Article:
Daniel Goldman on Prosecuting Trump – Vanity Fair

Hagan: Did you like Donald Trump when you met him?

Alex Holder: It’s funny, that’s the first I’ve heard that question. Look, my interaction with the Trump family, always from a personal point of view—my own personal interaction with them was pleasant and professional. They would turn up on time, the interviews weren’t canceled. The only time it was canceled was with the president on Air Force One. And then he had, uh, an important phone call at that time. But other than that, no, these interviews happened as they were scheduled. And as I said, they were pleasant and professional all the way through. As to whether or not I agree with the things they said, I mean, that’s a different question. Do I like Donald Trump? I don’t know if I can answer that question. Well, I mean, in the last few hours, he hasn’t been particularly—well, his people are saying things that aren’t true. So I’m not liking that.

Hagan: Right. Well, welcome to a very large club of people who they used to like and who they no longer like.

Holder: I felt like I got some sort of honorary membership or something for that.

Hagan: My understanding is that on January 6 proper, that day, you were not in the Oval Office with the president, you were actually outside. Where were you? What were you filming?

Holder: We were filming the rally at the Ellipse and then all day from the rally all the way through to the events that took place outside the Capitol…We were filming the speeches and the rally from the press pen, and obviously I had footage of the event itself.

I mean, to be honest, I predicted that that was going to happen the night before. And so we had some preparation, and we planned what we would do if things moved in that direction. And so I think we were, say, slightly more prepared.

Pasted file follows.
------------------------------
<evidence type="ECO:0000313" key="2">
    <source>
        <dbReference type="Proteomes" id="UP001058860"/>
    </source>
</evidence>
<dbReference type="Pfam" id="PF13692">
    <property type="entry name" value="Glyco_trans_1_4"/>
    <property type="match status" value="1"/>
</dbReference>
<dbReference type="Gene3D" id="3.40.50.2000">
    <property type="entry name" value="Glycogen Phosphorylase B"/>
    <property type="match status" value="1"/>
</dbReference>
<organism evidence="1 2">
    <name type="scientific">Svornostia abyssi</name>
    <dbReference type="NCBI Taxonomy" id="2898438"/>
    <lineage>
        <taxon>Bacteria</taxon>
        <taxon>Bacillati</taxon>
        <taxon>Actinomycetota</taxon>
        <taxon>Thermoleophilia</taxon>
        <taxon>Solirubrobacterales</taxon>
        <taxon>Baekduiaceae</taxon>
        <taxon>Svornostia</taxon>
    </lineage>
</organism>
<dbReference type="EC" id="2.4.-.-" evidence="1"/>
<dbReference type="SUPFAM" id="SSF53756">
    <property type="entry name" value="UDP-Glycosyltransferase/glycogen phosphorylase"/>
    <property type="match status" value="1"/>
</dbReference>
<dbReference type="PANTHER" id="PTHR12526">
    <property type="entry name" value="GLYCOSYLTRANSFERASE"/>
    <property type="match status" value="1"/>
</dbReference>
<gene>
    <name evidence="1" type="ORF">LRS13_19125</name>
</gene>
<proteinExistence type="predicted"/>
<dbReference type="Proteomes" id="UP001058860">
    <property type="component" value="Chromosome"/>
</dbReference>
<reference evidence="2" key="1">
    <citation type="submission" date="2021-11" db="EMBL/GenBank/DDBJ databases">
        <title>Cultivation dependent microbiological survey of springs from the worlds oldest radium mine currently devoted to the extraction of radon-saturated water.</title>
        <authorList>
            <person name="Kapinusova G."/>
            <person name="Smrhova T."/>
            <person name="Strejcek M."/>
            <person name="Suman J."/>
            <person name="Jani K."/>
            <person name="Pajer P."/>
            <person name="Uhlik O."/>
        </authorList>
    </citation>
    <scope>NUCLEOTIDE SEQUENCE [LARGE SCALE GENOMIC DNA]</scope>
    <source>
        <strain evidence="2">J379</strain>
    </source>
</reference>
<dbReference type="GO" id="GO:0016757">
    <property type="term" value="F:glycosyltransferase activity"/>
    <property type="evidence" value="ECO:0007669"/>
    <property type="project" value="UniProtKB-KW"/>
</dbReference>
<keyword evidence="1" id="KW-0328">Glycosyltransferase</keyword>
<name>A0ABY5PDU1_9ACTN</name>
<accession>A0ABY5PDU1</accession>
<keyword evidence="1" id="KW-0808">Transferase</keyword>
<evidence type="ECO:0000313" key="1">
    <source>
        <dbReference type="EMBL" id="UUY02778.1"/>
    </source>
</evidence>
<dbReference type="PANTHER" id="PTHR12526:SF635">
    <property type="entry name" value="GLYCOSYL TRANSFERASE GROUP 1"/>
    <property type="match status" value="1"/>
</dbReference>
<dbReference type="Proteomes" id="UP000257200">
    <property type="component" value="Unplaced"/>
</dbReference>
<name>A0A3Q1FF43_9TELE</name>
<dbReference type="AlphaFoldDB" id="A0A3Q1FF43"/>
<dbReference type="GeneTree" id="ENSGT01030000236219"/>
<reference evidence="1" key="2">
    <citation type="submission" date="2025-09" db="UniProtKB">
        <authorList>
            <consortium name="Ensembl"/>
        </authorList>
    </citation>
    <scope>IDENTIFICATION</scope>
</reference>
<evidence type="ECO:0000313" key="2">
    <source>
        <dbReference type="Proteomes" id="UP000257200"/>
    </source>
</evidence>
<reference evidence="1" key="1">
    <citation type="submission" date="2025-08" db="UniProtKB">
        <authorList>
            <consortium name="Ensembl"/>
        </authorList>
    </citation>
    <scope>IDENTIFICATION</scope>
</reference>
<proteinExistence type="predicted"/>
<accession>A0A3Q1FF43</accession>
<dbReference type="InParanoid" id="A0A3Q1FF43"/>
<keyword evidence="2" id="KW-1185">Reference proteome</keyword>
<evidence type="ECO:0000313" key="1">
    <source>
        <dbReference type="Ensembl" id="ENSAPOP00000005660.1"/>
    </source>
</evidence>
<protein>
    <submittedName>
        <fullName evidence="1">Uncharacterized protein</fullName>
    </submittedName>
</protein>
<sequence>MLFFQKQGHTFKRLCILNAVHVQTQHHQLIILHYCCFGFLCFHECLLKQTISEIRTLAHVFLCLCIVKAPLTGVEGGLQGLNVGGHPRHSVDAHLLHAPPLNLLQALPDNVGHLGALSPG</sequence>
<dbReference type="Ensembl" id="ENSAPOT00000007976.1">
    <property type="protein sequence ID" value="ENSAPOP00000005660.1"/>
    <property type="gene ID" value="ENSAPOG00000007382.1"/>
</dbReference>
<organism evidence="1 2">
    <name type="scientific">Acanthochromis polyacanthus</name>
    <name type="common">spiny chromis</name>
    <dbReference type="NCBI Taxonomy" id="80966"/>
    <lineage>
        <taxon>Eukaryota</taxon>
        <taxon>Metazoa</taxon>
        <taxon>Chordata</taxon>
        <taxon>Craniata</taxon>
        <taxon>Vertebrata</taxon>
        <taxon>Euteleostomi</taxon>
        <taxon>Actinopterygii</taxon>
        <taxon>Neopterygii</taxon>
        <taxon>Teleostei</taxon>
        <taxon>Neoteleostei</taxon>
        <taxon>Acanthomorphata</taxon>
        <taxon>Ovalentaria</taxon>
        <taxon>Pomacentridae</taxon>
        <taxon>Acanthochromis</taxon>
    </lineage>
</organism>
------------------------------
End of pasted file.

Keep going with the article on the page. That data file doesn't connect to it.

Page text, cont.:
Hagan: Why did you think that?

Holder: Because January 6 didn’t happen in isolation. And it was, in some ways, sort of the horrific but inevitable conclusion to the events that had been taking place throughout, from the start of the campaign all the way through until that day. There was clearly a tone of belligerence, and of rhetoric, coming from the Trump campaign. And then obviously, when you add to that the former president saying that the election was rigged and that there was a sort of serious issues with it, it’s not surprising when you tell 75 million people that their vote didn’t count that [there] would be a very significant reaction. And so…to me, it was the culmination of that, all of this, of this process.

Hagan: Yeah, well, a lot of people were shocked that had happened. But you had a sense that there was potential violence on the horizon because of the rhetoric you’d heard, and you’d been up close to it. You weren’t just watching it on television like the rest of us. You were actually in there and seeing the key figures and their crowds. Is that why you had a greater sense than maybe some of us that this was on the horizon?

Holder: Sure. And you know, when the president of United States sits down in the White House and sort of tells me that there was no way “that guy”—he’s referring to President Biden—got 80 million votes, and then they start saying how we need brave judges and start talking about the irregularities, the alleged irregularities in Georgia, and the reason for them are because the Republicans there are too scared to listen to him and what his position is as to how to resolve the fact that he lost in that state. You know, this plus the things that he’s saying publicly at the time, you know, at rallies, I mean, it’s just like, if there wasn’t an event like that, that took place in January 6, it would have been actually, I would say, most surprising in a sense.

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